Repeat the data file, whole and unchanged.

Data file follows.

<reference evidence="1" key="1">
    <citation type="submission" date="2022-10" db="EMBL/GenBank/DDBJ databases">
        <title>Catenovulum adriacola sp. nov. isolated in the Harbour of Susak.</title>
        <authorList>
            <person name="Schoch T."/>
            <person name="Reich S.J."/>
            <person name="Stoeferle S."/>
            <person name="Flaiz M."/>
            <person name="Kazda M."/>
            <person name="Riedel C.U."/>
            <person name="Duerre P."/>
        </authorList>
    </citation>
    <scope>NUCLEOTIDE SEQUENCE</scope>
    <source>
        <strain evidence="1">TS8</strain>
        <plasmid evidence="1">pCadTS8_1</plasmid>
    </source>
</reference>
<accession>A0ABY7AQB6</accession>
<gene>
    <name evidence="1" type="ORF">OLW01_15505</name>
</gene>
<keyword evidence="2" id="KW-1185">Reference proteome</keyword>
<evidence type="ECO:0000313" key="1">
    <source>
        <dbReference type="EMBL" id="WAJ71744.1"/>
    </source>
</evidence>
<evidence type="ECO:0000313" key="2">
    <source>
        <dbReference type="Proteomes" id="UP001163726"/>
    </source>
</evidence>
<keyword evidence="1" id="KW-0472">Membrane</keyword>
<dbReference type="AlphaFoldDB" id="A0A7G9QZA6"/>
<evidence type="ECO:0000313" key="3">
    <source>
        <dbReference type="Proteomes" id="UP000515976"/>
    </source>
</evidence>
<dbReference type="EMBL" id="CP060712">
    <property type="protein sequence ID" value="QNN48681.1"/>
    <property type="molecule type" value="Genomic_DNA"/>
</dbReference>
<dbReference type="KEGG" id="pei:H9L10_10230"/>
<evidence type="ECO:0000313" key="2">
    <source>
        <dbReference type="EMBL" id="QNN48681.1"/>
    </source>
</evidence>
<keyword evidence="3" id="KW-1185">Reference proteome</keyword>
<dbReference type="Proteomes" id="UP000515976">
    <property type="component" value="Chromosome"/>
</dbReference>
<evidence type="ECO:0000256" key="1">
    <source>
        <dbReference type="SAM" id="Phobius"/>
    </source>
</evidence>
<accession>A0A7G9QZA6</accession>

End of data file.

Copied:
<reference evidence="1" key="1">
    <citation type="submission" date="2022-10" db="EMBL/GenBank/DDBJ databases">
        <title>Catenovulum adriacola sp. nov. isolated in the Harbour of Susak.</title>
        <authorList>
            <person name="Schoch T."/>
            <person name="Reich S.J."/>
            <person name="Stoeferle S."/>
            <person name="Flaiz M."/>
            <person name="Kazda M."/>
            <person name="Riedel C.U."/>
            <person name="Duerre P."/>
        </authorList>
    </citation>
    <scope>NUCLEOTIDE SEQUENCE</scope>
    <source>
        <strain evidence="1">TS8</strain>
        <plasmid evidence="1">pCadTS8_1</plasmid>
    </source>
</reference>
<accession>A0ABY7AQB6</accession>
<gene>
    <name evidence="1" type="ORF">OLW01_15505</name>
</gene>
<keyword evidence="2" id="KW-1185">Reference proteome</keyword>
<evidence type="ECO:0000313" key="1">
    <source>
        <dbReference type="EMBL" id="WAJ71744.1"/>
    </source>
</evidence>
<evidence type="ECO:0000313" key="2">
    <source>
        <dbReference type="Proteomes" id="UP001163726"/>
    </source>
</evidence>
<keyword evidence="1" id="KW-0472">Membrane</keyword>
<dbReference type="AlphaFoldDB" id="A0A7G9QZA6"/>
<evidence type="ECO:0000313" key="3">
    <source>
        <dbReference type="Proteomes" id="UP000515976"/>
    </source>
</evidence>
<dbReference type="EMBL" id="CP060712">
    <property type="protein sequence ID" value="QNN48681.1"/>
    <property type="molecule type" value="Genomic_DNA"/>
</dbReference>
<dbReference type="KEGG" id="pei:H9L10_10230"/>
<evidence type="ECO:0000313" key="2">
    <source>
        <dbReference type="EMBL" id="QNN48681.1"/>
    </source>
</evidence>
<keyword evidence="3" id="KW-1185">Reference proteome</keyword>
<dbReference type="Proteomes" id="UP000515976">
    <property type="component" value="Chromosome"/>
</dbReference>
<evidence type="ECO:0000256" key="1">
    <source>
        <dbReference type="SAM" id="Phobius"/>
    </source>
</evidence>
<accession>A0A7G9QZA6</accession>